AUSTIN, Texas and FRANKFURT, Germany — Oracle and Deutsche Bank are entering a multi-year agreement to “modernize” the bank’s database technology and accelerate its “digital transformation.”
Deutsche Bank will upgrade its database systems as well as migrate the bulk of its Oracle Database estate to Oracle Exadata Cloud@Customer — an on-premises option of the Oracle Exadata Cloud Service — to support applications that “will not move to the public cloud or may in the future,” according to the companies last week.
The move will provide “a dedicated platform” to support and scale the bank’s mission-critical systems and services, including trading, payments processing, risk and capital planning, and regulatory reporting.
Deutsche Bank will use the migration to Oracle Exadata Cloud@Customer to consolidate critical applications on a single platform, while complying with its data residency requirements and “significantly reducing” operational costs.
The Oracle solution can run in Deutsche Bank’s data centers and in future cloud co-location sites, minimizing latency and supporting the shift of applications to the cloud.
Deutsche Bank’s aim in the agreement is to “drive data integration” across its operation to streamline operations, provide unified oversight of core service processes and implementations, and develop and scale applications based on customer demand.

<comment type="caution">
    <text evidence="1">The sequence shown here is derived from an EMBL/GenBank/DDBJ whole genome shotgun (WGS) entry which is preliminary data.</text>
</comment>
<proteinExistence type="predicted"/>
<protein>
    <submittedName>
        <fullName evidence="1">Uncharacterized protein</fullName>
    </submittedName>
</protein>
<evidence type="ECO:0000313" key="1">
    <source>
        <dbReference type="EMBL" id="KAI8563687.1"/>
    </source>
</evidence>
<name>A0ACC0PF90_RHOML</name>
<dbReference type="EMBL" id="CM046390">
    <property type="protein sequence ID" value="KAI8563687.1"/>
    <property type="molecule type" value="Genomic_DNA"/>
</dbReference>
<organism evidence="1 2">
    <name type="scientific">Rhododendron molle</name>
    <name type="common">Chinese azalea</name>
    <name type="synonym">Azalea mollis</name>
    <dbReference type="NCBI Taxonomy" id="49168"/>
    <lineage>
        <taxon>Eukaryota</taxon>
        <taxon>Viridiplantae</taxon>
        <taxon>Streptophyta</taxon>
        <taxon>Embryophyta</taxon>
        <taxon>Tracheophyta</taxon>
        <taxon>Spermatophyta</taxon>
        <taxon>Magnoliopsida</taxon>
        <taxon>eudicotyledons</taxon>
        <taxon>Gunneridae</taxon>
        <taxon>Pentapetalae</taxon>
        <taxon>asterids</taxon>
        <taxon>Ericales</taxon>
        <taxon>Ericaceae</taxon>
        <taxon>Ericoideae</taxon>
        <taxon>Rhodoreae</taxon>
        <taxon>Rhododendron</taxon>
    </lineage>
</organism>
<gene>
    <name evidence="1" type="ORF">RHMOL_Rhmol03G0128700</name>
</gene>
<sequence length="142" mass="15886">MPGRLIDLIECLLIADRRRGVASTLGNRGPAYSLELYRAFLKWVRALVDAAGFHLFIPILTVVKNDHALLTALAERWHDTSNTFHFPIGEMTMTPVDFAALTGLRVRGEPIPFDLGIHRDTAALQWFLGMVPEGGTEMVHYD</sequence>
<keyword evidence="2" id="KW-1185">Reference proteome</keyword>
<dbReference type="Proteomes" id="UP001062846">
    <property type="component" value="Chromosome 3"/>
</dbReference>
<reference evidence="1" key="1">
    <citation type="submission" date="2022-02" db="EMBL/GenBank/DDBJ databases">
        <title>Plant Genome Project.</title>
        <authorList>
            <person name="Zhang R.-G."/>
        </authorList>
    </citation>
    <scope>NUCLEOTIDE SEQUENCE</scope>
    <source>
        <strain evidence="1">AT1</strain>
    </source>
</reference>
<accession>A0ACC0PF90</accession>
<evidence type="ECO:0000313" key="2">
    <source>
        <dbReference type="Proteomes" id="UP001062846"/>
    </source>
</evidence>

“Data is fundamental to how we manage our operations, anticipate the needs of our customers and design new products and services,” said Bernd Leukert, chief technology, data and innovation officer, Deutsche Bank.
“Our collaboration with Oracle to modernize our databases will play an important role in our overall technology transformation.”
The bank’s applications supported by Oracle Exadata Cloud@Customer will benefit from a platform with “the flexibility to adapt and scale critical services at speed as well as derive better data insights,” Leukert said, adding the bank will also reduce energy consumption through consolidated servers.
Financial services organizations must be meeting their data security and locality requirements in an “always-changing regulatory environment,” said Juan Loaiza, EVP of mission-critical database technologies, Oracle.
Loaiza called Deutsche Bank one of the financial sector’s “most progressive digital innovators.”
Oracle and Deutsche Bank are also forming a “joint innovation partnership,” bringing together their engineering and technology teams.
The companies will “explore potential uses” for data security technologies, blockchain, artificial intelligence (AI) and analytics. Their collaboration should help design new financial products and services.
Deutsche Bank’s work with Oracle supports the multi-year digital transformation initiative led by its Technology, Data and Innovation (TDI) division and is another step in the bank’s cloud strategy.